The school district advances several arguments as to why the district court’s decision must be reversed. Its most compelling argument, although not fully developed, is that the date of the enactment of K.S.A. 72-8212a, which delegates to school districts the right to exercise eminent domain, is immaterial because the State has held the power of eminent domain since the date Kansas achieved statehood.
The United States Constitution provides: “No State shall . . . pass any . . . Law impairing the Obligation of Contracts. . . .”U.S. Const. art. I, § 10. This provision is commonly known as the “Contract Clause.” See Singer v. City of Topeka, 227 Kan. 356, 365-66, 607 P.2d 467 (1980). However, “[f]reedom of contract is a qualified and not an absolute right. Liberty implies the absence of arbitrary restraint, not immunity from reasonable regulations and prohibitions imposed in the interests of the community.” Kansas City Power Light Co. v. Kansas Corporation Comm’n, 238 Kan. 842, 853, 715 P.2d 19 (1986). As the United States Supreme Court explained in United States Trust Co. v. New Jersey, 431 U.S. 1, 21, 52 L. Ed. 2d 92, 97 S. Ct. 1505 (1977):
“Although the Contract Clause appears literally to proscribe `any impairment, this Court observed in [Home Building Loan Assn. v.] Blaisdell, [290 U.S. 398, 428, 78 L. Ed. 413, 54 S. Ct. 231 (1934),] that `the prohibition is not an absolute one and is not to be read with literal exactness like a mathematical formula.’ [Citation omitted.] Thus, a finding that there has been a technical impairment is merely a preliminary step in resolving the more difficult question whether that impairment is permitted under the Constitution. . . . [W]e must attempt to reconcile the strictures of the Contract Clause with the `essential attributes of sovereign power’ [citation omitted] necessarily reserved by the States to safeguard the welfare of their citizens. [Citation omitted.]”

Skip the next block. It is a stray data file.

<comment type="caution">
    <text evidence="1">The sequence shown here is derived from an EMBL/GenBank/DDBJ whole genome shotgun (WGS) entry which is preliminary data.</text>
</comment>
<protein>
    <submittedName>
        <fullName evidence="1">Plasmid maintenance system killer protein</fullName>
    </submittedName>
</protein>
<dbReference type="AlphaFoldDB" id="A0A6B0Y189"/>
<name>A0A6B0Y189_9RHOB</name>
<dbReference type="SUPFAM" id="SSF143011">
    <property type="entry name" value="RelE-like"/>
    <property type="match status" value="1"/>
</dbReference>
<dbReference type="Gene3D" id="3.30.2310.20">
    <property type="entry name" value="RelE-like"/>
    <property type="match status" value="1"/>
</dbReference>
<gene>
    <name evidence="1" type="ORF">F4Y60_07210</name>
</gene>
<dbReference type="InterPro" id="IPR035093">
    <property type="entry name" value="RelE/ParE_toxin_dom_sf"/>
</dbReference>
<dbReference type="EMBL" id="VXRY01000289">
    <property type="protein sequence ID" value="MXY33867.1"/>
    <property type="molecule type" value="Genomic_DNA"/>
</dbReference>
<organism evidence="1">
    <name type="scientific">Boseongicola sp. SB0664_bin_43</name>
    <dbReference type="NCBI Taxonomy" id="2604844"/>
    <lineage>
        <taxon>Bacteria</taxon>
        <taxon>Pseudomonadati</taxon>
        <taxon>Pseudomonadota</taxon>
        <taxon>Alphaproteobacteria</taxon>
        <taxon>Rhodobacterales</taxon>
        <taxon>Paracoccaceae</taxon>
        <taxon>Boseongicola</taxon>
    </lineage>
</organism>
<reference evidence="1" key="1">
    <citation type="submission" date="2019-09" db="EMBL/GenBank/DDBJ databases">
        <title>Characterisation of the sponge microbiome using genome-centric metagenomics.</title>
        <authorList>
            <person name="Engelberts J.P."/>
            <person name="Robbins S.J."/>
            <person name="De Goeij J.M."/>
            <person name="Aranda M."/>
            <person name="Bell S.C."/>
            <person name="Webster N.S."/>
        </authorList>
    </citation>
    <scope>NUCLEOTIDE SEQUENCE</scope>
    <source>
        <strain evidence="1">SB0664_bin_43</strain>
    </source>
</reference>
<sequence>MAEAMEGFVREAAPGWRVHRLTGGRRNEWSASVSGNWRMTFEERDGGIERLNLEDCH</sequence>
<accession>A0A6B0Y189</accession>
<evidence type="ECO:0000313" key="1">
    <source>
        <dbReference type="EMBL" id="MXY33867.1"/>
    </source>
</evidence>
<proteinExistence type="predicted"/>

This restriction on the Contract Clause is known as the “reserved-powers doctrine.” See 431 U.S. at 22-24. In the case of a public contract where the State (or some government agent) is one of the contracting parties, “[t]he initial inquiry [under the reserved-powers doctrine] concerns the ability of the State to enter into an agreement that limits its power to act in the future.” 431 U.S. at 23. The doctrine
“requires a determination of the State’s power to create irrevocable contract rights in the first place, rather than an inquiry into the purpose or reasonableness of the subsequent impairment. In short, the Contract Clause does not require a State to adhere to a contract that surrenders an essential attribute of its sovereignty.” 431 U.S. at 23.
As Justice Holmes explained almost 100 years ago, “[o]ne whose rights, such as they are, are subject to state restriction, cannot remove them from the power of the State by making a contract about
them.” Hudson Water Co. v. McCarter, 209 U.S. 349, 357, 52 L. Ed. 828, 28 S. Ct. 529 (1908).
The Supreme Court has long held that the states’ power of eminent domain is one of the “essential attribute[s] of sovereignty” that is not subject to the limitations of the Contract Clause. The Court explained at length in West River Bridge Co. v. Dix, 47 U.S. (6 How.) 507, 531-32, 12 L. Ed. 535 (1848):
“No State, it is declared, shall pass a law impairing the obligation of contracts; yet, with this concession constantly yielded, it cannot be justly disputed, that in every political sovereign community there inheres necessarily the right and the duty of guarding its own existence, and of protecting and promoting the interests and welfare of the community at large. This power and diis duty are to be exerted not only in the highest acts of sovereignty, and in the external relations of governments; they reach and comprehend likewise the interior polity and relations of social life, which should be regulated with reference to die advantage of die whole society. This power, denominated eminent domain of die State, is, as its name imports, paramount to all private rights vested under the government, and these last are, by necessary implication, held in subordination to this power, and must yield in every instance to its proper exercise.”
The Court later continued: